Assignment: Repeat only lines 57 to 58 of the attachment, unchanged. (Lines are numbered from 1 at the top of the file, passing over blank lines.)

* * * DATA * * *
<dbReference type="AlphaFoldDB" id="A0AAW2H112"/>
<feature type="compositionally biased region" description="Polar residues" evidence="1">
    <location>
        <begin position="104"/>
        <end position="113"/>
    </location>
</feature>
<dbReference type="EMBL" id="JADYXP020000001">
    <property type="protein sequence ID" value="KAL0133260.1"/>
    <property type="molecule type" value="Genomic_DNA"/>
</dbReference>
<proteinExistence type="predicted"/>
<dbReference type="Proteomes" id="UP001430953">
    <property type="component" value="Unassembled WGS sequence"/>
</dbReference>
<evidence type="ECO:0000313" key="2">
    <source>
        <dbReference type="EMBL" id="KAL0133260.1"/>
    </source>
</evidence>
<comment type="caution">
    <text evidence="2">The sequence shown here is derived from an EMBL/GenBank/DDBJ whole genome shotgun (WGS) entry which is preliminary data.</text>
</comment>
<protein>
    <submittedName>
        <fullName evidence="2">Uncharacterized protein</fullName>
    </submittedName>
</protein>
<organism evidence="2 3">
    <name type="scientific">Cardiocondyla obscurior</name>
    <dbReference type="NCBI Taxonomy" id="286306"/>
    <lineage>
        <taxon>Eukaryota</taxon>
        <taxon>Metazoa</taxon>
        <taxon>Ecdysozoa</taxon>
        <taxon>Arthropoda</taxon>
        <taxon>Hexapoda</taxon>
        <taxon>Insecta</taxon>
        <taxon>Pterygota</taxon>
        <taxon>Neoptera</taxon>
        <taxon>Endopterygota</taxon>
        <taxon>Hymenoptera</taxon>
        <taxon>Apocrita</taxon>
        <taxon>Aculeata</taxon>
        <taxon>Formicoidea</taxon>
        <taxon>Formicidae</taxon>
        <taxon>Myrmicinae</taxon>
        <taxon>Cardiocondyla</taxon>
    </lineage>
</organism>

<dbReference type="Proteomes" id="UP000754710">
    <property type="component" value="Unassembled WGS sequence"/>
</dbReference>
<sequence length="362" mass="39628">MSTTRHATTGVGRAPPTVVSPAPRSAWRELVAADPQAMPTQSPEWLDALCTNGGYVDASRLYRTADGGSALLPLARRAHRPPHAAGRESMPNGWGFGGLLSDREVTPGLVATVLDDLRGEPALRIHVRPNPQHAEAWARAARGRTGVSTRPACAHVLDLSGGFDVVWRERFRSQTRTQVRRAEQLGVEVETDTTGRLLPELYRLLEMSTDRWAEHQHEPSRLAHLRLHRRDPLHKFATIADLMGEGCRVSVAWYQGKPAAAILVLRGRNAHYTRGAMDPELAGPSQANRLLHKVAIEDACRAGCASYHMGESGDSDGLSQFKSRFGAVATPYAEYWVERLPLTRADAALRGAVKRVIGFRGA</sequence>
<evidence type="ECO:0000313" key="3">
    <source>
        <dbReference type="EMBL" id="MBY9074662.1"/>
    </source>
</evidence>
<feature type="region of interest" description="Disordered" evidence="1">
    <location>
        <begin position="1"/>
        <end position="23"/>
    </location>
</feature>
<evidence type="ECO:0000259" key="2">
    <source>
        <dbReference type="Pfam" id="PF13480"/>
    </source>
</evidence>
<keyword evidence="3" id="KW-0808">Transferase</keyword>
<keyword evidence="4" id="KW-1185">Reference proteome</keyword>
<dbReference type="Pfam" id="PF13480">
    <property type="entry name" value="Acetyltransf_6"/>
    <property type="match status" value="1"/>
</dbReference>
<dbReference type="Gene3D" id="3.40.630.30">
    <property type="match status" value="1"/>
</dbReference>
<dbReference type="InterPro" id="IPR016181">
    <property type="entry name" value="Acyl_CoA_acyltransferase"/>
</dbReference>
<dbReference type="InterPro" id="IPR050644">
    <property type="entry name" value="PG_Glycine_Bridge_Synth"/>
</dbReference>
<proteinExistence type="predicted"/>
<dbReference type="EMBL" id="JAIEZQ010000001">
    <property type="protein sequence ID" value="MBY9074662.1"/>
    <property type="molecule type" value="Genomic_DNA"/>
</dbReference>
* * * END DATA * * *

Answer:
        <dbReference type="EMBL" id="MBY9074662.1"/>
    </source>